Reviewed by Joan R. Gundersen (Research Associate, Women's Studies Department, University of Pittsburgh)
Published on H-Women (December, 2002)
Rethinking Behavior and Belief in Early America
Rethinking Behavior and Belief in Early America
Richard Godbeer's book on sexuality in colonial British America has been eagerly awaited by those of us who had heard or read parts of this project in conference papers or articles. Those presentations had been filled with fresh insight and careful research. His full study, published in May 2002, has lived up to its promise. His careful, nuanced study is by far the best discussion of colonial sexuality available to scholars. While not slighting discussions of theory, Godbeer has avoided opaque jargon and balanced the theory with vignettes that bring the period and its people to life.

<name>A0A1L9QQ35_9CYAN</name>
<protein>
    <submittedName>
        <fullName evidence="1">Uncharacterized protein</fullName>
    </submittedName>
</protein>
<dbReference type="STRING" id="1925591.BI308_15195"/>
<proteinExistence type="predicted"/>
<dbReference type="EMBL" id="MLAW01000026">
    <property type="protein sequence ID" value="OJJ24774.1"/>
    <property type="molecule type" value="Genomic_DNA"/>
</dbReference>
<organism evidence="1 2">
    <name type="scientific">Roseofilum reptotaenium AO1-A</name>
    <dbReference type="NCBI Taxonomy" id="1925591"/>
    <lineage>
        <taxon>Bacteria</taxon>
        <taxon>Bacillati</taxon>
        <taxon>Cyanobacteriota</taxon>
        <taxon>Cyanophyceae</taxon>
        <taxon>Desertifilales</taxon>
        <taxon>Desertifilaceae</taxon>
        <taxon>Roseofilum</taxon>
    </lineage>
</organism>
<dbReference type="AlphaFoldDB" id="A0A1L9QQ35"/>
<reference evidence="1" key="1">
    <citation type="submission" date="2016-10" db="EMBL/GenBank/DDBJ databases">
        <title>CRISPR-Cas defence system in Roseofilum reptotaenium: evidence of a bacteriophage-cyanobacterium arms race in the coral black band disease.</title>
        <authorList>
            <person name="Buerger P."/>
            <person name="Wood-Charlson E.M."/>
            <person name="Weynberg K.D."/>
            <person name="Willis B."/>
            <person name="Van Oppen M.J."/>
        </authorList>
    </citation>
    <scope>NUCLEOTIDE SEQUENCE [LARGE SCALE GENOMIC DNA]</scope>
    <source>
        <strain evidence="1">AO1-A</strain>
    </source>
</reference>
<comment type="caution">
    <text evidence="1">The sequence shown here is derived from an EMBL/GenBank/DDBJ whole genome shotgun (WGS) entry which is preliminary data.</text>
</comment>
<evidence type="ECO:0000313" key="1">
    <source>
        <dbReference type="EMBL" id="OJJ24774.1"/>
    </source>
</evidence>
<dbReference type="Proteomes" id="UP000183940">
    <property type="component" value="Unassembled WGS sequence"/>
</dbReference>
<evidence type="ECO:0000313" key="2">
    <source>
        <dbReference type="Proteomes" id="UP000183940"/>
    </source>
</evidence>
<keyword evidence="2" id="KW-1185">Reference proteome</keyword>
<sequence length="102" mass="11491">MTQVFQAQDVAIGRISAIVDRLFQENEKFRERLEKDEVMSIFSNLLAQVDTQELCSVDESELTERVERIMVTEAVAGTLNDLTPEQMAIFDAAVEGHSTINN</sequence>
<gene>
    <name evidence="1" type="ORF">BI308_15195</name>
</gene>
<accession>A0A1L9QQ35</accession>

Beginning with a discussion of early New England, Godbeer uses three chapters to elaborate and extend the work begun over a half-century ago by Edmund Morgan in his pioneering essay, "The Puritans and Sex." Daniel Scott Smith, John Demos, Robert Gross, Laurel Ulrich, and others expanded on Morgan's insight as family history and women's history developed during the 1970s and 1980s. By the time that Godbeer began working on this book, women's historians and historians of sexuality had blazed a trail by exploring the interplay of gender, class, and race on the intimate and public behavior of early Americans as well as extending the work to areas beyond New England. Godbeer has taken that rough trail and made it a highway. The first three chapters thoroughly rework the image of puritanism, while the second group of three chapters moves the study to the colonial South to explore the ways race and culture shaped the understanding of sexuality. Here Godbeer reworks southern history to be truly multicultural by showing the importance of European interaction with Indians in shaping the sexual landscape of the South as well as the impact of enslaved Africans. The book concludes with three chapters exploring the changing standards of sexual behavior and its regulation in the eighteenth century.